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  • So does "a sin that no Christian need pardon" mean the same as "a sin that no Christian can pardon"? Commented May 8 at 10:40
  • @ClaraDiazSanchez Not necessarily. You can go beyond what's required of you.
    – Barmar
    Commented May 8 at 14:49
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    The passage is usually understood to mean, not that you should literally count up someone's sins and stop forgiving them when they reach 491, but that you should be prepared to go on forgiving for an uncountably long time. Commented May 8 at 15:36
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    @ClaraDiazSanchez those two phrases, to me, are diametrically opposed. "a sin that no Christian can pardon" is a sin that is unpardonable; so egregious that it imperils the soul and leads it to everlasting torment. "a sin that no Christian need pardon" is one that is, on the other hand, easily pardoned, or of such lightweight consequences that it is only the personal concern that needs assuaging. No other person, or clergy, need pardon. Perhaps akin to comparing murder with coveting your best friend's candy haul at Easter.
    – CGCampbell
    Commented May 9 at 12:04
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    @CGCampbell There's another meaning to "A sin than no Christian need pardon". If Jesus asked christians to forgive the first 490 sins (based on Gareth Rees' answer), then christians need to forgive those. But they don't need to forgive the 491th, because Jesus didn't count that far. I guess it's probably part of the joke, that the character feels forced to forgive the 490th first sins and is snapping once he counted to 491.
    – Jemox
    Commented May 10 at 8:52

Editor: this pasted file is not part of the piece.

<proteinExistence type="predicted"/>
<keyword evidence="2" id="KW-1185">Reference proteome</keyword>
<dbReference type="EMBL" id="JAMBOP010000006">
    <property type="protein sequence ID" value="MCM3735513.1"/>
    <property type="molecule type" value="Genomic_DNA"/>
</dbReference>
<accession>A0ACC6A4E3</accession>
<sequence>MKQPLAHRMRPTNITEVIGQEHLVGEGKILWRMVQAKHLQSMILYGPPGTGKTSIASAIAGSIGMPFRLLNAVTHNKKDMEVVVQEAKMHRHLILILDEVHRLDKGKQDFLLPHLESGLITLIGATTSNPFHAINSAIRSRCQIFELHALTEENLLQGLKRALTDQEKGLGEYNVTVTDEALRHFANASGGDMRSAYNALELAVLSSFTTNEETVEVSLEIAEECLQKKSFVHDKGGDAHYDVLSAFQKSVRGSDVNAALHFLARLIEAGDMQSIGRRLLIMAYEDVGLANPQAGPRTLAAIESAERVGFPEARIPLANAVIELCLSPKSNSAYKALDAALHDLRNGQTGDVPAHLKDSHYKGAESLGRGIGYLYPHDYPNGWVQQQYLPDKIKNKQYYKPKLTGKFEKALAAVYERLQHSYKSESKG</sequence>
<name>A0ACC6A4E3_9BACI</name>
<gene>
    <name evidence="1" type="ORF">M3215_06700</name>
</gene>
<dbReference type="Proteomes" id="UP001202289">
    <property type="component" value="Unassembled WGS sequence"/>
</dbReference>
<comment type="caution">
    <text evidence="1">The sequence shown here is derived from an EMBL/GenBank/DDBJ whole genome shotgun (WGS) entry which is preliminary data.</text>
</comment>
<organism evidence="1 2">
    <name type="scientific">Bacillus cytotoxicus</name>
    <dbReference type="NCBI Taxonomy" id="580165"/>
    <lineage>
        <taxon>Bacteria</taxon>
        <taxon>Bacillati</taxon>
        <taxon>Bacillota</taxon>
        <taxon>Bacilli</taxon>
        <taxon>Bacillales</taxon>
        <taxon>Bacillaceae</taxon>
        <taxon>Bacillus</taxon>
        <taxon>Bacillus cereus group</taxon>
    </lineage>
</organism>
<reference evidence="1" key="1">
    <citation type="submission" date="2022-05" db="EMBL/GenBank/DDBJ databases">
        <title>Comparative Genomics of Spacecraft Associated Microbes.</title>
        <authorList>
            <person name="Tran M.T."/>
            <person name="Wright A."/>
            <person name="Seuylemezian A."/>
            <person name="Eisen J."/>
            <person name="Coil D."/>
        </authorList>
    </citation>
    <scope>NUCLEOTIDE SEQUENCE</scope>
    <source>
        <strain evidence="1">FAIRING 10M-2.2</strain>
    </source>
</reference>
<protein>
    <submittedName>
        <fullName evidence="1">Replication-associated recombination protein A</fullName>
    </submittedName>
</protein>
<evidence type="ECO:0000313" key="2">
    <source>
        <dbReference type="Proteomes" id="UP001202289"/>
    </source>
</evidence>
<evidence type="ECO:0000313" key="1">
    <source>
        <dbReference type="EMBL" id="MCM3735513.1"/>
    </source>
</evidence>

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The sin of non belief. Credit to the asker of this question. It is the only truth that proves the actual strength, power, and love that goes into the manifestation of Christianity. It's literally built with a cheat code. A real one. One that unbinds everyone from the repetitive values and rituals of today. The kind of thing that would have freed Jesus from suffering the cross, or even NEEDING to be known. The Old Testament wasn't really understood until the New testament happened, so Jesus really did die for all of us. Just in a much different way, and more purposeful way than we perceived.

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  • Hi and welcome to Literature Stack Exchange. That unbelief is unforgivable may indeed be an article of the Christian faith, but the relevance of this answer to the question is unclear. The question isn't a general one, but asked in relation to a specific passage in a literary work. What about the passage in Wuthering Heights specifically supports the notion that the sin to which Lockwood is referring is non-belief? Please edit your answer to make the relevance clear. Thanks!
    – verbose
    Commented May 11 at 8:38